A teenage girl lost her life after falling into a river on Dartmoor during training for an Army-run challenge.

The girl, from Edgehill College in Bideford, Devon, was swept away in the Walla Brook near Watern Tor yesterday. The river was in spate after heavy rain.

She was among a group of 10 from the independent Methodist School which was practising for the Ten Tors Challenge, which involves a 55-mile hike across Dartmoor. 26 others were airlifted from the moor in appalling weather.

A spokesman for the Army said: “This is the first time a fatality has occurred in either training or during the event itself.
“The student was part of a managed group from her college and all managers undergo mandatory training where they are instructed in training and preparing a team.”

The spokesman added that there are no plans to cancel or change the event, planned for May 12 and 13. The girl has not yet been named.

About 85 teams were training on Dartmoor at the time of the accident, including two other teams, from Milton Abbey School in Dorset, and Lipson Community College in Plymouth, who were also airlifted from the moor.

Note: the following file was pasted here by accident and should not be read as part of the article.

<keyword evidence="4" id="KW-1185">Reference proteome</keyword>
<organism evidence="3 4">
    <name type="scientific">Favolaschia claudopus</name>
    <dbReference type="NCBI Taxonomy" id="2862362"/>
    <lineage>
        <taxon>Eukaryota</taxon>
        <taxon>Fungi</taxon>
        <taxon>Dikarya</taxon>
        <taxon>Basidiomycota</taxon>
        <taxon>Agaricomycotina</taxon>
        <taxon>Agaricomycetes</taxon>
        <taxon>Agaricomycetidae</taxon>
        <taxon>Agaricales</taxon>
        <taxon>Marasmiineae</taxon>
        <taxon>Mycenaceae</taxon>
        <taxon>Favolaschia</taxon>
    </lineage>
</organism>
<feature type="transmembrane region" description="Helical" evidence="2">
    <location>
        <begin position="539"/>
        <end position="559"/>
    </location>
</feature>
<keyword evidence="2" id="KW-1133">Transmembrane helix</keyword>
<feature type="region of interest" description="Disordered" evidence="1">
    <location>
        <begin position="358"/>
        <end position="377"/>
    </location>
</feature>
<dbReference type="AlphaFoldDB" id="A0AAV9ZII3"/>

The dead girl’s school issued a statement saying: “We are all shocked by the tragedy and are working to support all the pupils and staff in coming to terms with what happened.

“The pupil was a delightful member of our school community.

“She loved to be involved in all the activities the school runs and shared her love of sport by helping to coach younger pupils. We will all miss her enormously.”

A National Union of Teachers spokesman said he was confident teachers would continue to involve pupils in the Ten Tors despite the death.

He said: “There is no doubt that thousands of schoolchildren and their teachers have over the years gained enormously from participating in Ten Tors and other outside activities in Devon.

"The pupils can obtain levels of activity and satisfaction which are quite diverse to those which they would find in school. They find an alternative setting in which they can relate to their peers and their teachers than they do when confined to school."

The challenge has been run for more than 20 years.